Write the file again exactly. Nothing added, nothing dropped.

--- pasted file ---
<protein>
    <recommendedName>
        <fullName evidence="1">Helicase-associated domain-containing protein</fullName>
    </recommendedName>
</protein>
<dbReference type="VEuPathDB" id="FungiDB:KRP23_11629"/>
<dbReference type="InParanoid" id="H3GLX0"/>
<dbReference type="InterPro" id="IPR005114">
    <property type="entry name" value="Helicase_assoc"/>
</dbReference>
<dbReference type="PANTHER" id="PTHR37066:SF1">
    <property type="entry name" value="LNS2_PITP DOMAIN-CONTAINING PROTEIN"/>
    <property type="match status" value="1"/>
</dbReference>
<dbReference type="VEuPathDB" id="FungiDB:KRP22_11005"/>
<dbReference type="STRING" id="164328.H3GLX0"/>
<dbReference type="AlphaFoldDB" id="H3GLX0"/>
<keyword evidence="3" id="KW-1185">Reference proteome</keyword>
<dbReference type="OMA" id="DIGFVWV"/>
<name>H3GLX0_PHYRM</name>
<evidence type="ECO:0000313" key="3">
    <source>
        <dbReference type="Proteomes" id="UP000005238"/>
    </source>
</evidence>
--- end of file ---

<protein>
    <recommendedName>
        <fullName evidence="1">Helicase-associated domain-containing protein</fullName>
    </recommendedName>
</protein>
<dbReference type="VEuPathDB" id="FungiDB:KRP23_11629"/>
<dbReference type="InParanoid" id="H3GLX0"/>
<dbReference type="InterPro" id="IPR005114">
    <property type="entry name" value="Helicase_assoc"/>
</dbReference>
<dbReference type="PANTHER" id="PTHR37066:SF1">
    <property type="entry name" value="LNS2_PITP DOMAIN-CONTAINING PROTEIN"/>
    <property type="match status" value="1"/>
</dbReference>
<dbReference type="VEuPathDB" id="FungiDB:KRP22_11005"/>
<dbReference type="STRING" id="164328.H3GLX0"/>
<dbReference type="AlphaFoldDB" id="H3GLX0"/>
<keyword evidence="3" id="KW-1185">Reference proteome</keyword>
<dbReference type="OMA" id="DIGFVWV"/>
<name>H3GLX0_PHYRM</name>
<evidence type="ECO:0000313" key="3">
    <source>
        <dbReference type="Proteomes" id="UP000005238"/>
    </source>
</evidence>